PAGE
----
Piriformis Syndrome: Causes, Symptoms, and Treatment

piriformis syndrome.
Dr. Garrett Stroup. Physical Therapist in Roseburg Area.


Dr. Garrett C. Stroup

DPT, VRC - Owner and Founder

We help athletes and active adults regain control of their injury without expensive surgeries or medications, so they can keep going.

Piriformis Syndrome: Causes, Symptoms, and Treatment

Piriformis syndrome is a condition that occurs when the piriformis muscle, located in the buttocks, compresses or irritates the sciatic nerve. This can cause pain, tingling, and numbness in the buttocks and down the back of the leg. In this blog post, we’ll take a closer look at the causes, symptoms, and treatment options for piriformis syndrome.

Causes of Piriformis Syndrome

The exact cause of piriformis syndrome is not always clear. However, some common causes include:

  • Overuse of the piriformis muscle: This can occur with activities that involve repetitive motion or sitting for long periods of time.
  • Trauma: A fall or other type of trauma to the buttocks can cause the piriformis muscle to compress or irritate the sciatic nerve.
  • Anatomical abnormalities: In some cases, people may have an abnormality in the shape or position of the piriformis muscle or sciatic nerve that increases their risk of developing piriformis syndrome.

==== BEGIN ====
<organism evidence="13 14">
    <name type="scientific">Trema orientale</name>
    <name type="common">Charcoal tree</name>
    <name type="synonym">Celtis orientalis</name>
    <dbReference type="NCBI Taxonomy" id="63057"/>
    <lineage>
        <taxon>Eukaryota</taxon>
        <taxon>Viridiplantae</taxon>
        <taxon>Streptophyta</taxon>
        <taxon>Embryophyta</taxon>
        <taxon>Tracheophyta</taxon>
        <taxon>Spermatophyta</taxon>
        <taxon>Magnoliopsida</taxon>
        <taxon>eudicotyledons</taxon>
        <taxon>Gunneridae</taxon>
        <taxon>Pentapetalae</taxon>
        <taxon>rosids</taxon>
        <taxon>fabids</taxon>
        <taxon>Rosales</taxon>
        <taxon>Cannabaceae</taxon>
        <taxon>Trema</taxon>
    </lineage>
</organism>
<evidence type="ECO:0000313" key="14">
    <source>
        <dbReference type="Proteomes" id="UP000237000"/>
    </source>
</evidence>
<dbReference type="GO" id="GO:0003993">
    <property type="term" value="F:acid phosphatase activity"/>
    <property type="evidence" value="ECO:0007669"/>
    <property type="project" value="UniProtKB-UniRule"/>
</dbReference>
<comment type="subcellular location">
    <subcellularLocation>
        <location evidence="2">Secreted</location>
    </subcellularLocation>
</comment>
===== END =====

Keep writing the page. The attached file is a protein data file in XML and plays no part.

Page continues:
Symptoms of Piriformis Syndrome

The symptoms of piriformis syndrome can vary from person to person. Some common symptoms include:

  • Pain in the buttocks: This pain may be sharp or dull and may be felt on one or both sides of the buttocks.
  • Pain down the back of the leg: This pain may be felt in the back of the thigh, calf, or foot and may be accompanied by tingling or numbness.
  • Pain with sitting: People with piriformis syndrome may experience pain or discomfort when sitting for long periods of time.
  • Pain with certain activities: Activities that involve running, walking, or climbing stairs may worsen the pain associated with piriformis syndrome.

Treatment Options for Piriformis Syndrome

Treatment options for piriformis syndrome may vary depending on the severity of the symptoms and underlying causes of the condition. Some common treatment options include:

  • Rest and activity modification: In some cases, resting the affected area and modifying activities that worsen symptoms may be enough to alleviate pain and discomfort.
  • Physical therapy: Physical therapy may be used to stretch and strengthen the piriformis muscle and other muscles in the affected area.
  • Massage therapy: Massage therapy may be used to alleviate pain and tension in the piriformis muscle and surrounding areas.
  • Medications: Nonsteroidal anti-inflammatory drugs (NSAIDs) may be used to reduce pain and inflammation associated with piriformis syndrome.
  • Injections: In some cases, injections of corticosteroids or a local anesthetic may be used to alleviate pain and inflammation in the affected area.
  • Surgery: Surgery is generally considered a last resort for people with piriformis syndrome and may be necessary in cases where conservative treatments have failed.


Piriformis syndrome can be a painful and debilitating condition, but there are many treatment options available to alleviate symptoms and improve quality of life. If you are experiencing pain, tingling, or numbness in the buttocks or down the back of the leg, talk to a healthcare provider about whether piriformis syndrome may be the cause and what treatment options may be appropriate for you. With the right treatment, most people with piriformis syndrome are able to return to their normal activities and enjoy a pain-free life.

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